General Debate of the 64th Session (2009)
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H.E. Mr. Abdoulaye Wade, President
24 September 2009
- Full text: French (Check against delivery)
- Video: English / French [RealPlayer, 29 min] (As delivered)
ABDOULAYE WADE, President of Senegal, said humankind faced a convergence of difficulties in the agricultural, financial and economic and climate crises, as if the difficulties “had arranged to meet in one place at the same time”. The world was condemned to prevail, as indeed it must. The only question was how to coordinate the numerous actions needed to do so. A high level of shared responsibility was required in the search for solutions, particularly in managing the immediate impacts of the concurrent crises and in searching for long-term remedies. Ready-made solutions should be rejected and past mistakes avoided. Human behaviours and attitudes must be changed, particularly with regard to combating climate change.
Stressing that Africa should participate fully in that work, he welcomed the expansion in the level of cooperation within the G-8 and the G-20. A “shadow G‑20”, comprising experts and open to all, was called for. It was also appropriate that the theme of the sixty-fourth Assembly session stressed multilateralism in effectively responding to the world crises. Indeed, the challenges were complex, requiring coordinated and innovative solutions, particularly in the areas of agriculture and food security. The on-time achievement of the main Millennium Development Goal of halving poverty required a new approach, founded on support for agriculture.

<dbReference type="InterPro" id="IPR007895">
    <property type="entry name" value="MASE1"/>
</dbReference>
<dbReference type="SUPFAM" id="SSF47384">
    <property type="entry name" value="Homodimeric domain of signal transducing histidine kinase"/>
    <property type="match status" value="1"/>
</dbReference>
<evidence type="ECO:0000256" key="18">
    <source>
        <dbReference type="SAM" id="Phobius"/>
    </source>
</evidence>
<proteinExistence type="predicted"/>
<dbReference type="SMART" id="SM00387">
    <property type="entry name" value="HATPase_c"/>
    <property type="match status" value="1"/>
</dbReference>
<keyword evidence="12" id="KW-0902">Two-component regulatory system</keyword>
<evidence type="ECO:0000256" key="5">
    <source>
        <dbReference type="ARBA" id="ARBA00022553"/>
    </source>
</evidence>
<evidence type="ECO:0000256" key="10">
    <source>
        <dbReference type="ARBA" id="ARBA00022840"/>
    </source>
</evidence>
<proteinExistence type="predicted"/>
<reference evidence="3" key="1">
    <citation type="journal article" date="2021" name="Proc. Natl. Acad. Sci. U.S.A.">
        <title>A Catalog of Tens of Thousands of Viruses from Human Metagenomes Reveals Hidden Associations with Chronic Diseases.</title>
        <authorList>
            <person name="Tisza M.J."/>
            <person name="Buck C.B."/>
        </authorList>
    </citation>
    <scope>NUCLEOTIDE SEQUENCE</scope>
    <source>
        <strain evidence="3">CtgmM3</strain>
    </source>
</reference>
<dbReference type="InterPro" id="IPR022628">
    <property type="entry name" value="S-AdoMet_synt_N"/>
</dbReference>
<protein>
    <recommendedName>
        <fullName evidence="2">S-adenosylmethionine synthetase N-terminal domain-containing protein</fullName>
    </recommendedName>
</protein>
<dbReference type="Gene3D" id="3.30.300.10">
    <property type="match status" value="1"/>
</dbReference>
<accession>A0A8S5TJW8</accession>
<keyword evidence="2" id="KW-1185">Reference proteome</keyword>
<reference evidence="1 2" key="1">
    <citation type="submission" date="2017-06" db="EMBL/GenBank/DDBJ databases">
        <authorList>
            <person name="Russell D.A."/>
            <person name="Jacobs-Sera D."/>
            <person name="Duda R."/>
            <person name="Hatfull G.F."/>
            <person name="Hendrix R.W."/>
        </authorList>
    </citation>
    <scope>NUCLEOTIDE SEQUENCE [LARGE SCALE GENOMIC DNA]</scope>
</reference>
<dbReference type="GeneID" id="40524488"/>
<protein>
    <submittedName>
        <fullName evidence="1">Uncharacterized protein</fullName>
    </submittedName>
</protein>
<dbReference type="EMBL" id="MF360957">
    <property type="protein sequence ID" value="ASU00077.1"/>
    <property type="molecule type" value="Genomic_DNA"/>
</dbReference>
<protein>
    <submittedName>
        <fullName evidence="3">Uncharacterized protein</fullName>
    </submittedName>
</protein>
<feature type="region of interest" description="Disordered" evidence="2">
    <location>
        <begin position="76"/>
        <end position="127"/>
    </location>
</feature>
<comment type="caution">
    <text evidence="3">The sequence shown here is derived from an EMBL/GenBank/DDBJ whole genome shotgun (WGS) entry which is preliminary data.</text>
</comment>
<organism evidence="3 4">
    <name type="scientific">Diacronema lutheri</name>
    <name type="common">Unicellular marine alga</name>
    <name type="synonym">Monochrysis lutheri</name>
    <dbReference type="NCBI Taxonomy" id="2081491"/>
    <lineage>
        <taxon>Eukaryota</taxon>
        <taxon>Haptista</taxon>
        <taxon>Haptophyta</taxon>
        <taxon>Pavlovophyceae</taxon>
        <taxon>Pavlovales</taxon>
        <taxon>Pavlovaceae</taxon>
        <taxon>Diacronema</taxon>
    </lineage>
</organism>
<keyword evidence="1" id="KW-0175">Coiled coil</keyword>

To that end, production and storage lines as well as the marketing of agricultural products must be modified, he said, announcing that a forum on world agriculture, to be held in Dakar in January 2010, would seek to advance ideas on how to do so. Also important in those efforts was the global partnership for food security proposed by the G-8. If those changes were made, there was no reason why Africa would not be able to feed itself. That was particularly true given its wealth of land. However, it would only be possible if Africans no longer sold those lands to foreigners. For its part, Senegal had developed the “Great Agricultural Offensive for Food and Abundance” as one instrument in its food security arsenal. Yet domestic efforts would be in vain if the international trade system remained unjustly structured. Measures should be undertaken to make that system more equitable.
The Climate Change Summit earlier this week had reinforced the sense that the threat would persist unless consumption and production patterns changed, he said. At the dawn of a new green economy, Africa wished to take on its responsibilities. That was Senegal’s goal in coordination with the construction of the “Great Green Wall”, which would eventually run from Dakar to Djibouti and be planted with flora native to the Sahel region. Moreover, the possible creation of climate change missions that were similar in spirit to peacekeeping missions should be considered. Such a volunteer army of “environmental troops” would seek to implement large-scale environmental projects. One such project was the creation of an Atlantic erosion wall in West Africa.
He went on to emphasize the need for African unity, which was the only way for the continent to meet the challenges of globalization and the redefinition of world governance rules. On issues of regional peace and security, he welcomed the gradual restoration of stability in Guinea-Bissau, as well as the “Dakar Accord” which had normalized the situation in Mauritania. However, Senegal remained concerned about the situation in Guinea, where a dialogue that included the military was needed.